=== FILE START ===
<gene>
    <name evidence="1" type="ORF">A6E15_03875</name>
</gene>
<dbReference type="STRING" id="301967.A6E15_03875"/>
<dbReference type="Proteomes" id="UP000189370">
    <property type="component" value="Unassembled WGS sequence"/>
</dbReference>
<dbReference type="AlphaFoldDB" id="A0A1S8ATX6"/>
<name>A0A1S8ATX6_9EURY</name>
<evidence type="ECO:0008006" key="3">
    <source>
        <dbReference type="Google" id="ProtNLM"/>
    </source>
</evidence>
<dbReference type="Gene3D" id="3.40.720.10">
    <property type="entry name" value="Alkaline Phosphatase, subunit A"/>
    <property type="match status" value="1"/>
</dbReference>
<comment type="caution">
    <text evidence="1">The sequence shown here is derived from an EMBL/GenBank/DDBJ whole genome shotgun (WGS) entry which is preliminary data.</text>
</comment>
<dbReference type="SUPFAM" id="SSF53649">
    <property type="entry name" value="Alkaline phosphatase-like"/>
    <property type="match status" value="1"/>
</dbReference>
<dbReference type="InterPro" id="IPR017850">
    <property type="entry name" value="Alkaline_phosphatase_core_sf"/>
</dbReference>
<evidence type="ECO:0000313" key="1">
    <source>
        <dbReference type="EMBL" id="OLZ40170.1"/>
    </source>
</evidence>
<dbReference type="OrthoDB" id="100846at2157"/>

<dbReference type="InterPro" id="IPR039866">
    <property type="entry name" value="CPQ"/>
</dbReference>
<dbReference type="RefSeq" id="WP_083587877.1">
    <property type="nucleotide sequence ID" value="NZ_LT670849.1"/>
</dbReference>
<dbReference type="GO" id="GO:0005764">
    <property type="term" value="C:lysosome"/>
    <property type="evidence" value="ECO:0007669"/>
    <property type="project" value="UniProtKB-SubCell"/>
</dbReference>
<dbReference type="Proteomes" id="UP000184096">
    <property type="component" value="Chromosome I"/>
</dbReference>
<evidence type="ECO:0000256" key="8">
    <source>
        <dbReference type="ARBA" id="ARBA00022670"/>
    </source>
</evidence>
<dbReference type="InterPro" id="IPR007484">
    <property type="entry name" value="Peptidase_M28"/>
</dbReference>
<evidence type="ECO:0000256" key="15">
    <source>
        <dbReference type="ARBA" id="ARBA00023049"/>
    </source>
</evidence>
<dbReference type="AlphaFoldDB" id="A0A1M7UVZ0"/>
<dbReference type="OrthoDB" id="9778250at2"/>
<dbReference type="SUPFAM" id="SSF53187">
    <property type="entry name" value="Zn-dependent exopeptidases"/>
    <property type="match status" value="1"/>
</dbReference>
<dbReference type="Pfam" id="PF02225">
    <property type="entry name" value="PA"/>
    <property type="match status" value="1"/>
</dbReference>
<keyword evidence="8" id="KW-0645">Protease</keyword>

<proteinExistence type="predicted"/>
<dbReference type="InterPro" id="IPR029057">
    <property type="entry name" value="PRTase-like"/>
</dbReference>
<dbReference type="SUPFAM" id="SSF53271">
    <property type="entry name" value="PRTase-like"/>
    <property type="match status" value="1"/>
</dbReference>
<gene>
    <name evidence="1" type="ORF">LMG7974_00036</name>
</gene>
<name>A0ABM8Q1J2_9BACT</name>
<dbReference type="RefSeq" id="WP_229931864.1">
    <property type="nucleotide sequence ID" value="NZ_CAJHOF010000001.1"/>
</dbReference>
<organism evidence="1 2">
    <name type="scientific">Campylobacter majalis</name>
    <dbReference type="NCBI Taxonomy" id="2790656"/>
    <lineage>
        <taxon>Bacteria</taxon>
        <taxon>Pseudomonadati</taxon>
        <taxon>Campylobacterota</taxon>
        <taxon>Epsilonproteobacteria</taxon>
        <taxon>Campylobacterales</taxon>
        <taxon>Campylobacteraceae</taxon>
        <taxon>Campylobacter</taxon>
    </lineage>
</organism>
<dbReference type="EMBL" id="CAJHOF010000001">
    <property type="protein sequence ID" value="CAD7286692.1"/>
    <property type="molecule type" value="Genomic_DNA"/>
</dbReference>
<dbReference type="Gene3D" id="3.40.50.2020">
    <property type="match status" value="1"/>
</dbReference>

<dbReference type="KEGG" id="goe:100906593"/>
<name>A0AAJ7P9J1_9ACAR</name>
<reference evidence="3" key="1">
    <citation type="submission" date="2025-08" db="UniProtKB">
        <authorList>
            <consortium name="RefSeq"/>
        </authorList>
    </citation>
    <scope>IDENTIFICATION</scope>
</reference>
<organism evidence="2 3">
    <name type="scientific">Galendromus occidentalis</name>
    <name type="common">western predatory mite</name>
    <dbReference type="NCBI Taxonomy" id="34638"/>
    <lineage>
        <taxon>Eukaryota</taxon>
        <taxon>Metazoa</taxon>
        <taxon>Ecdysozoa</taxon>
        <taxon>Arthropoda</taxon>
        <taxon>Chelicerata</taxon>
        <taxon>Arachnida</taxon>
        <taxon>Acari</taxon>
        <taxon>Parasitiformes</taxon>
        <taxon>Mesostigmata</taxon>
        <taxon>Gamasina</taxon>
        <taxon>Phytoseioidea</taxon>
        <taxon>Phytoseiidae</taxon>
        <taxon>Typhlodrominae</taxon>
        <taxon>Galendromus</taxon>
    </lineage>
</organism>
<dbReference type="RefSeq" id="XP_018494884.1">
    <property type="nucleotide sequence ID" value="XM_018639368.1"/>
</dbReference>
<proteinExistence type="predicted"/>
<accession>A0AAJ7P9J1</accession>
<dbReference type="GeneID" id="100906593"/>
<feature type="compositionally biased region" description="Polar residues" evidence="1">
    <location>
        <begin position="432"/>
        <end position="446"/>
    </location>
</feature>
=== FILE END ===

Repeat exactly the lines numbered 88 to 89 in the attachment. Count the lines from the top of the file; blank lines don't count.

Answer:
<organism evidence="1 2">
    <name type="scientific">Campylobacter majalis</name>